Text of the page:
During Abbasid rule, some individuals from the tribe embraced Islam and were given governorships in parts of the Caliphate. By the mid-9th century, much of the Taghlib converted to Islam, partly as a result of the persuasion of the Taghlibi governor of Diyar Rabi'a and founder of al-Rahba, Malik ibn Tawk. Several Taghlibi tribesmen were appointed governors of Diyar Rabi'a and Mosul by the Abbasids. In the early 10th century, a Taghlibi family, the Hamdanids, secured the governorships of these regions, and in the 930s, the Hamdanid leader Nasir al-Dawla formed an autonomous emirate out of Mosul and Jazira. Likewise, in 945, his brother, Sayf al-Dawla, created a northern Syrian emirate based in Aleppo. The Hamdanids ruled both of these emirates until their political demise in 1002.
The Banu Taghlib were originally a Bedouin (nomadic Arab) tribe that inhabited the Najd. The tribe was named after its progenitor Taghlib ibn Wa'il, also known as Dithar ibn Wa'il. The tribe belonged to the Rabi'ah confederation and thus traced its descent to the Nizar branch of the Adnanites. Their full genealogy is as follows: Taghlib/Dithār ibn Wāʾil ibn Qasit ibn Hinb ibn Afṣā ibn Duʿmī ibn Jadīla ibn Asad ibn Rabīʿa ibn Nizār ibn Maʿadd ibn Adnān. Their rival and brother tribe was the Banu Bakr ibn Wa'il.
Information about the Taghlib's branches were in large part based on the records of the pre-Islamic Taghlibi genealogist al-Akhzar ibn Suhayma. Taghlib ibn Wa'il had three sons, Ghanm, Imran and al-Aws. However, in Arab genealogical literature, only the descendants of Ghanm ibn Taghlib are discussed extensively. From Ghanm came the al-Araqim, which referred to the descendants of six sons of Bakr ibn Hubayb ibn 'Amr ibn Ghanm, all of whom had eyes that resembled those of arāqim (speckled snakes; sing. al-Arqām). The al-Araqim were the most important group of the Taghlib and nearly all of the genealogical history of the Taghlib centers around them. The six divisions of the al-Araqim were the Jusham (the largest), Malik (second largest), 'Amr, Tha'laba, al-Harith and Mu'awiya. Because of their size and strength, the Jusham and Malik were collectively referred to as al-Rawkān, which translated as "the two horns" or "the two numerous and strong companies". The smaller 'Amr division of the al-Araqim was known as al-Nakhābiqa.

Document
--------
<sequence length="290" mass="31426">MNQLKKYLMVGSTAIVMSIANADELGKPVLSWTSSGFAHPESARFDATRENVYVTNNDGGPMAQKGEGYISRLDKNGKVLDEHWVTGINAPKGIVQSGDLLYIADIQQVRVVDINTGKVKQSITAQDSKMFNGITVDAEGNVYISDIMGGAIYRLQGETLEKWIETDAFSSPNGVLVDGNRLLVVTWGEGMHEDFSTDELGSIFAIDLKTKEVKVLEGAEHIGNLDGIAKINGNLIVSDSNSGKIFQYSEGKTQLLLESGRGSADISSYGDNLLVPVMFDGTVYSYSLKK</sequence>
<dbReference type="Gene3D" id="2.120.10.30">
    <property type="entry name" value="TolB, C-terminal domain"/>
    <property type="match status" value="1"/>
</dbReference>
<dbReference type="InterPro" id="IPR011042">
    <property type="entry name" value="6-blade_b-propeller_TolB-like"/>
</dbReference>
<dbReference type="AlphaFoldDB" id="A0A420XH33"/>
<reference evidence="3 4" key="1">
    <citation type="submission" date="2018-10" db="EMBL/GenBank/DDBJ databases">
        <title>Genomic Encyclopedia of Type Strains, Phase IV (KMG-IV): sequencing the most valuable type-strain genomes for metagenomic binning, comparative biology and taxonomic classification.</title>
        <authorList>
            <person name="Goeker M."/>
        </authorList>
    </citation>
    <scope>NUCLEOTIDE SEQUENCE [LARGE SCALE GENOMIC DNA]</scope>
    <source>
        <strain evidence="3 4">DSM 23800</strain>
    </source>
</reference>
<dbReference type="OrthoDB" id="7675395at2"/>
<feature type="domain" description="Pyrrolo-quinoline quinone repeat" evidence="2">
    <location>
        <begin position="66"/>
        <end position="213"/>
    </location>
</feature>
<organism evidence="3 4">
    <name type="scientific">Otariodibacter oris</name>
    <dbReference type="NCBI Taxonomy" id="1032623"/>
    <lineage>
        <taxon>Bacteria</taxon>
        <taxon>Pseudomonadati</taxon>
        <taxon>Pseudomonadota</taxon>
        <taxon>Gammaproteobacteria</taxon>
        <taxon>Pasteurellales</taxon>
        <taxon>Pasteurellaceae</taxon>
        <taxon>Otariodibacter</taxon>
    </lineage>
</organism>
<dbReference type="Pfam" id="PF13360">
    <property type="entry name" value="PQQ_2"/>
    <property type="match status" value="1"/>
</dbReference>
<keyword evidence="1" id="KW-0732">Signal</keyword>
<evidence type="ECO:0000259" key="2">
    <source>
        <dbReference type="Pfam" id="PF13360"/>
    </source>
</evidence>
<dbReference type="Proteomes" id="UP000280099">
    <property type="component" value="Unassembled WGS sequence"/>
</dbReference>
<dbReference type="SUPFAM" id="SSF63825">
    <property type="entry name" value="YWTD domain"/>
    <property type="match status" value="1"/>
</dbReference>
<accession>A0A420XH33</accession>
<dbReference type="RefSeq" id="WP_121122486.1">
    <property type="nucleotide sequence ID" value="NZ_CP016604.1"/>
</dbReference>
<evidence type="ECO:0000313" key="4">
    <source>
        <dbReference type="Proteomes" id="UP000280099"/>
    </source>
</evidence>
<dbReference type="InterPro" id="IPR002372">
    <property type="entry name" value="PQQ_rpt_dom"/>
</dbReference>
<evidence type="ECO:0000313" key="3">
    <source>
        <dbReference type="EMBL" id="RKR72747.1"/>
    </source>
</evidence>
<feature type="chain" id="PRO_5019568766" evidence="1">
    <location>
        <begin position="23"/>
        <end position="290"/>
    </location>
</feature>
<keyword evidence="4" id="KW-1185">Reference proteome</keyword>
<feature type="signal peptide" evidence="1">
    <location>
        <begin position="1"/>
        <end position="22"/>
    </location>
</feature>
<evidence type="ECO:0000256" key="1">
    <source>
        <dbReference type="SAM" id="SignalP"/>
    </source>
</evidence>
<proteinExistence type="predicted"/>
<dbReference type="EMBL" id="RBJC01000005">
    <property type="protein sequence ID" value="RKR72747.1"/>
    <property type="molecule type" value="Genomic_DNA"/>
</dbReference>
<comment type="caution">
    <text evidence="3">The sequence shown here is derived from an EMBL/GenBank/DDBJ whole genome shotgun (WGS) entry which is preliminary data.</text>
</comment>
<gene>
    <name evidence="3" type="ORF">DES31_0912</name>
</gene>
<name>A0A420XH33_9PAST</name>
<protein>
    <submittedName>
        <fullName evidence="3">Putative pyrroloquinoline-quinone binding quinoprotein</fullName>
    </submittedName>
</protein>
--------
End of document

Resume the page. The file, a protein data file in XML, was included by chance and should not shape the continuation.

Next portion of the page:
From the Jusham division came the Zuhayr branch, from which several large sub-tribes descended, including the 'Attab, 'Utba, 'Itban, 'Awf and Ka'b lines; all of these lines were founded by the eponymous sons of Sa'd ibn Zuhayr ibn Jusham. The 'Attab, 'Utba and 'Itban sub-tribes formed the al-'Utab grouping, while the Awf and Ka'b sub-tribes formed the Banu al-Awhad. Another leading Zuhayri sub-tribe was the al-Harith, whose eponymous founder was a son of Murra ibn Zuhayr. The Malik division also bore numerous tribal groupings, including al-Lahazim (descendants of Awf ibn Malik), al-Abna' (descendants of Rabi'a, 'A'idh and Imru' al-Qays, all sons of Taym ibn Usama ibn Malik), al-Qu'ur (descendants of Malik's sons Malik and al-Harith) and Rish al-Hubara (descendants of Qu'ayn ibn Malik). The Hamdanid dynasty traced its descent to the Malik division via their ancestor 'Adi ibn Usama ibn Malik.
In the pre-Islamic era (pre-630s), the Taghlib were among the strongest and largest Bedouin tribes in Arabia. Their high degree of tribal solidarity was reflected in the large formations they organized into during battle. The tribe was involved in several major battles during this period. As early as the 4th century CE, the Taghlib were within the sphere of influence of the Persian Sasanian Empire and their Arab clients, the Lakhmid kings of al-Hira. It is mentioned during this time that the Sasanian king Shapur II sent Taghlibi captives to live in Darin and al-Khatt, both in the region of Bahrayn.